In this post, OHMA student Eylem Delikanli (2015) explores the potential of oral history to provide labor organizers with powerful tools for mobilizing. This article is the first in a four-part series exploring Adam Reich’s recent OHMA Workshop Series lecture, “The Summer for Respect: Student Activists, Walmart Workers, and the Future of the American Labor Movement.”
Walmart, a giant retail chain operating in twenty-three countries with 2.3 million workers, is certainly a great lab for those who are interested in understanding the mechanisms of globalization and its discontents. Sociologist Adam Reich’s project “OUR Walmart” focuses on some of these perplexities in terms of workers, wages, mobilization, and decision-making within a global retail corporation.
According to Reich, Walmart—as the biggest employer in the world—contributed to the decline in manufacturing and the substantial growth of service work in the twentieth century. This decline in industrial production adversely affected the rate of unionization, which drastically diminished over the years in the U.S. Although the statistical data shows a major increase in profits over the years in the service sector, this does not translate into wages, which suggests a wider economic inequality, but there has been almost no mobilization in response. In order to better understand the underlying obstacles against unionization in the growing service sector, Reich delves into fieldwork to pinpoint the elements preventing mobilization.
In May 2014, Adam Reich and Peter Bearman invited a team of undergraduates to become part of the “Summer for Respect” where they were dispatched to five cities to conduct oral history interviews, and worked within OUR Walmart to organize workers in each local store. Funded by the United Food and Commercial Workers’ Union, OUR Walmart is a voluntary organization of current and former Walmart employees.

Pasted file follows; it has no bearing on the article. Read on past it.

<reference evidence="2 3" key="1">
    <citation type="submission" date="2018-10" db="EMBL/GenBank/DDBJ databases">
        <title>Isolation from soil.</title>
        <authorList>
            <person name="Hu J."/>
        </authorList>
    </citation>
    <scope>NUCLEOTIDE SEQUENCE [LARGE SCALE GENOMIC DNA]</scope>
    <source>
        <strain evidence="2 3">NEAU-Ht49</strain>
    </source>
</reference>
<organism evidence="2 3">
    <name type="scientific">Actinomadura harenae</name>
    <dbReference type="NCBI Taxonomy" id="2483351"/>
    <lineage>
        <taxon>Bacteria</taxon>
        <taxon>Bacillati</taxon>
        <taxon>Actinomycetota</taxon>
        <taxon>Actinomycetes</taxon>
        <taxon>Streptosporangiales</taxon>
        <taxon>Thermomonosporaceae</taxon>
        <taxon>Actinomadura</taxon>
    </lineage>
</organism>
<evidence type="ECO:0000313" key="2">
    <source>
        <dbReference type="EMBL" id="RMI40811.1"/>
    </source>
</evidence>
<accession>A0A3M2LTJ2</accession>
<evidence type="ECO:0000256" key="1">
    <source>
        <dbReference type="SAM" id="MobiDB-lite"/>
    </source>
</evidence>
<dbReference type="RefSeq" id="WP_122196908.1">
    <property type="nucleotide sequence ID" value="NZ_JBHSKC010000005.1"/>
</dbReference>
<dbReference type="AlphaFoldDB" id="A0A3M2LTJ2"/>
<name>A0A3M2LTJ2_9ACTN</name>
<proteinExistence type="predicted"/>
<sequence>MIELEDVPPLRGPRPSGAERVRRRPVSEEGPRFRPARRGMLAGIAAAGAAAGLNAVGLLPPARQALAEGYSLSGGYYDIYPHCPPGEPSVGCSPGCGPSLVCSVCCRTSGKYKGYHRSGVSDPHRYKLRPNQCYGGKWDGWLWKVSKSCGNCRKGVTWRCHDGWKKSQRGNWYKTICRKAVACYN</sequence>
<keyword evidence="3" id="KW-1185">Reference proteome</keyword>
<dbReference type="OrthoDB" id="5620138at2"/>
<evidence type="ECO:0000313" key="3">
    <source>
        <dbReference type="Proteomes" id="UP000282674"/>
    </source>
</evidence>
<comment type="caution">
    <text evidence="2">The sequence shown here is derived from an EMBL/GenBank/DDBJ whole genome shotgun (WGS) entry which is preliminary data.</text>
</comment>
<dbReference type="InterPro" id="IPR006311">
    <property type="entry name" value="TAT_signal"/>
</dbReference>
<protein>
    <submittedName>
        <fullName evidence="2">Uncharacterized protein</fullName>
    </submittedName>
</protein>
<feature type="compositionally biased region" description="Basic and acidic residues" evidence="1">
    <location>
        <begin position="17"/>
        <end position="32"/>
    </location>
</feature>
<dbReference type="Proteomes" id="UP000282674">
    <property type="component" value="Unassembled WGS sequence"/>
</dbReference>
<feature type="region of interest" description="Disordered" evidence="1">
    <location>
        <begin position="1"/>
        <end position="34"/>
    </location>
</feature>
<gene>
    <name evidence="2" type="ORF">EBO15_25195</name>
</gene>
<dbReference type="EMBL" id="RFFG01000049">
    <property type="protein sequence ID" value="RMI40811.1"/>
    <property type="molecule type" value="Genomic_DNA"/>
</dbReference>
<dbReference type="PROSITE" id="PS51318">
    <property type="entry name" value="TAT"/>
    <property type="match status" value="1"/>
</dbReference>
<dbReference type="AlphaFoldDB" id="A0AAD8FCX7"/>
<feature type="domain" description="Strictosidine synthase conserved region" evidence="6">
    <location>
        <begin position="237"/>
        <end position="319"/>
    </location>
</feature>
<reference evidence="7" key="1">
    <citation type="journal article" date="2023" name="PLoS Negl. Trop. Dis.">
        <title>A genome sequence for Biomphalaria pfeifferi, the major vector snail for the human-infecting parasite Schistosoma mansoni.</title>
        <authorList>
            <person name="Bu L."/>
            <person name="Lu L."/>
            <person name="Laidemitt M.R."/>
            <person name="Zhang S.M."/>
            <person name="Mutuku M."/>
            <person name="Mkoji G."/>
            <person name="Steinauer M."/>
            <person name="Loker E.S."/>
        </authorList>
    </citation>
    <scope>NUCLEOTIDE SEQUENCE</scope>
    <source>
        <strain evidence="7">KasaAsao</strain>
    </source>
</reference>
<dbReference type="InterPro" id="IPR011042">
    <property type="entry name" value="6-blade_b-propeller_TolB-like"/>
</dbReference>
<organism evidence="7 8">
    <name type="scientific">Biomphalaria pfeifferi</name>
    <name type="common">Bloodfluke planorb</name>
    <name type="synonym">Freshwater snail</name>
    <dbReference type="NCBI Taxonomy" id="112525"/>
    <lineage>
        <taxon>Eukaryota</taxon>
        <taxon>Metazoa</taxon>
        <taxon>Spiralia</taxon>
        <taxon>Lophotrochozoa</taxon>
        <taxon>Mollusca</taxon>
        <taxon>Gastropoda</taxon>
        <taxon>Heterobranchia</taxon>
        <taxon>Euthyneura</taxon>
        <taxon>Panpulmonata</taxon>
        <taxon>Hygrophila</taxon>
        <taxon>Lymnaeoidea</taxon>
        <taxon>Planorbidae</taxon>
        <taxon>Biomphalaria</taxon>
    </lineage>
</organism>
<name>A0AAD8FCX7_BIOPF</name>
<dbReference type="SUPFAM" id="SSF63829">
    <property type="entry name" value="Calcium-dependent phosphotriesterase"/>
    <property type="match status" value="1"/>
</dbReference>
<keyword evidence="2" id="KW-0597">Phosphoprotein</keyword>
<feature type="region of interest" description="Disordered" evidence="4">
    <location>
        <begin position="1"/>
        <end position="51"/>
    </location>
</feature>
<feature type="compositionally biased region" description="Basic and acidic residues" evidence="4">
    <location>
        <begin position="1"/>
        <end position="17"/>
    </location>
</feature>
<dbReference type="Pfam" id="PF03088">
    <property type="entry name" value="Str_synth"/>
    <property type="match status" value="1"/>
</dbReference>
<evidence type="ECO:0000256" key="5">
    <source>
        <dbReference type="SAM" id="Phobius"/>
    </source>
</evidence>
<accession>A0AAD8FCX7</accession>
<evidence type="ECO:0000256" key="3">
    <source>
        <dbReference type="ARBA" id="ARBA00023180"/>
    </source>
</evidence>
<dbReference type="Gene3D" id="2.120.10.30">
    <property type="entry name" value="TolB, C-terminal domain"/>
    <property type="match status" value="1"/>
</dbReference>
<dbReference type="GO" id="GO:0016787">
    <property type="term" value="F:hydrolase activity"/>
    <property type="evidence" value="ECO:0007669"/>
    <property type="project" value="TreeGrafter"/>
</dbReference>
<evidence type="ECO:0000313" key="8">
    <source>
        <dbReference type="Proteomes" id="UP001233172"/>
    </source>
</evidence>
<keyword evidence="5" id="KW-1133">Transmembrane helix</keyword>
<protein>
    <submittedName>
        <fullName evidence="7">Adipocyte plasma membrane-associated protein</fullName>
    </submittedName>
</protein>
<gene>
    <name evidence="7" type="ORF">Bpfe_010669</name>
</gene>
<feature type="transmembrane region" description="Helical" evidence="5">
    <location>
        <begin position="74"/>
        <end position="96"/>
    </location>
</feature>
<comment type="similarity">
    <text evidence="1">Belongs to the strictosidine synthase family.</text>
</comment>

Oral history plays an important part in this truly interdisciplinary project. Interviewers get a chance to connect with the workers and build a trusting relationship that could potentially benefit the organizers aiming for mobilization. Social injustice and inequality can be documented statistically, but individual narratives and in-depth analyses provide us with different and rich content to arrive at meaningful conclusions.
Reich and Bearman were surprised to arrive at these new research questions: Here we are, focusing on the largest unjust company of the world where workers are, in some ways, happy to be part of and refrain from mobilizing in unions. Why is that? How do employees attach positive attributes to exploitative work and build social networks around it?
One way of deciphering the enthusiasm among workers would be to look at their initial motives for applying for a job at Walmart. In his presentation, Reich shared various examples: younger employees who wanted to support themselves through school, housewives who wanted to emancipate themselves from patriarchal oppression, veterans, people with disabilities, formerly incarcerated people, and many others who could otherwise have a hard time locating a job.